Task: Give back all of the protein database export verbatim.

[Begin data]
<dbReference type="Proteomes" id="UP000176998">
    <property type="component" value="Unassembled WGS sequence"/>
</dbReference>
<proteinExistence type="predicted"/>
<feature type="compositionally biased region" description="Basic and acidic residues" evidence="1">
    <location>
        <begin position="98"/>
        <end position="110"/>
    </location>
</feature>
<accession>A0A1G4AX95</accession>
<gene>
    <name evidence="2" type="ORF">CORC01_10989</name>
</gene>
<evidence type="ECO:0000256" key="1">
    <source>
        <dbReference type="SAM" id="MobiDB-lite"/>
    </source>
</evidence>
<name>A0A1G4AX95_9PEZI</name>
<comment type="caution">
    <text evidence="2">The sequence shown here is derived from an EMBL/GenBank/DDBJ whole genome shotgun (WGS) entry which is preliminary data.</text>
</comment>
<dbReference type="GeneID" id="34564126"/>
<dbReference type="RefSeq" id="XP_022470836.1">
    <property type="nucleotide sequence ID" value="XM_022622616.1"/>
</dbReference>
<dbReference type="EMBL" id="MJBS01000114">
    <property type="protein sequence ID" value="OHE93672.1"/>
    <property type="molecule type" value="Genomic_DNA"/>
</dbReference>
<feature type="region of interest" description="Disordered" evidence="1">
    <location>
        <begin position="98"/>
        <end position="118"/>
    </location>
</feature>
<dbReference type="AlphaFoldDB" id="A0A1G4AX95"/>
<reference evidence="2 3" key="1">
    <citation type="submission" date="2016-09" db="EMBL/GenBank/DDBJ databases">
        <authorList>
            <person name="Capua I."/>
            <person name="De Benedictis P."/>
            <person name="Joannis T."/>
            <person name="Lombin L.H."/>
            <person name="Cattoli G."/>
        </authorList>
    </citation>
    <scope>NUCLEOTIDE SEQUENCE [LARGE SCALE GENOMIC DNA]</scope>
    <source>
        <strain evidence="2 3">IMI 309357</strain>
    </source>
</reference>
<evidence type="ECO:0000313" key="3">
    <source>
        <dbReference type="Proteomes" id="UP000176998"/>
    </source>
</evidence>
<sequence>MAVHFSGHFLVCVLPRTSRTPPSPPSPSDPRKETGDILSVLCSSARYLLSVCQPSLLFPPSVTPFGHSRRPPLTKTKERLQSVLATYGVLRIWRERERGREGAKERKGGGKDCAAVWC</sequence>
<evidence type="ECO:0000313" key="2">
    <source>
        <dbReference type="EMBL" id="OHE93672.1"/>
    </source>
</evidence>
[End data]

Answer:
<dbReference type="Proteomes" id="UP000176998">
    <property type="component" value="Unassembled WGS sequence"/>
</dbReference>
<proteinExistence type="predicted"/>
<feature type="compositionally biased region" description="Basic and acidic residues" evidence="1">
    <location>
        <begin position="98"/>
        <end position="110"/>
    </location>
</feature>
<accession>A0A1G4AX95</accession>
<gene>
    <name evidence="2" type="ORF">CORC01_10989</name>
</gene>
<evidence type="ECO:0000256" key="1">
    <source>
        <dbReference type="SAM" id="MobiDB-lite"/>
    </source>
</evidence>
<name>A0A1G4AX95_9PEZI</name>
<comment type="caution">
    <text evidence="2">The sequence shown here is derived from an EMBL/GenBank/DDBJ whole genome shotgun (WGS) entry which is preliminary data.</text>
</comment>
<dbReference type="GeneID" id="34564126"/>
<dbReference type="RefSeq" id="XP_022470836.1">
    <property type="nucleotide sequence ID" value="XM_022622616.1"/>
</dbReference>
<dbReference type="EMBL" id="MJBS01000114">
    <property type="protein sequence ID" value="OHE93672.1"/>
    <property type="molecule type" value="Genomic_DNA"/>
</dbReference>
<feature type="region of interest" description="Disordered" evidence="1">
    <location>
        <begin position="98"/>
        <end position="118"/>
    </location>
</feature>
<dbReference type="AlphaFoldDB" id="A0A1G4AX95"/>
<reference evidence="2 3" key="1">
    <citation type="submission" date="2016-09" db="EMBL/GenBank/DDBJ databases">
        <authorList>
            <person name="Capua I."/>
            <person name="De Benedictis P."/>
            <person name="Joannis T."/>
            <person name="Lombin L.H."/>
            <person name="Cattoli G."/>
        </authorList>
    </citation>
    <scope>NUCLEOTIDE SEQUENCE [LARGE SCALE GENOMIC DNA]</scope>
    <source>
        <strain evidence="2 3">IMI 309357</strain>
    </source>
</reference>
<evidence type="ECO:0000313" key="3">
    <source>
        <dbReference type="Proteomes" id="UP000176998"/>
    </source>
</evidence>
<sequence>MAVHFSGHFLVCVLPRTSRTPPSPPSPSDPRKETGDILSVLCSSARYLLSVCQPSLLFPPSVTPFGHSRRPPLTKTKERLQSVLATYGVLRIWRERERGREGAKERKGGGKDCAAVWC</sequence>
<evidence type="ECO:0000313" key="2">
    <source>
        <dbReference type="EMBL" id="OHE93672.1"/>
    </source>
</evidence>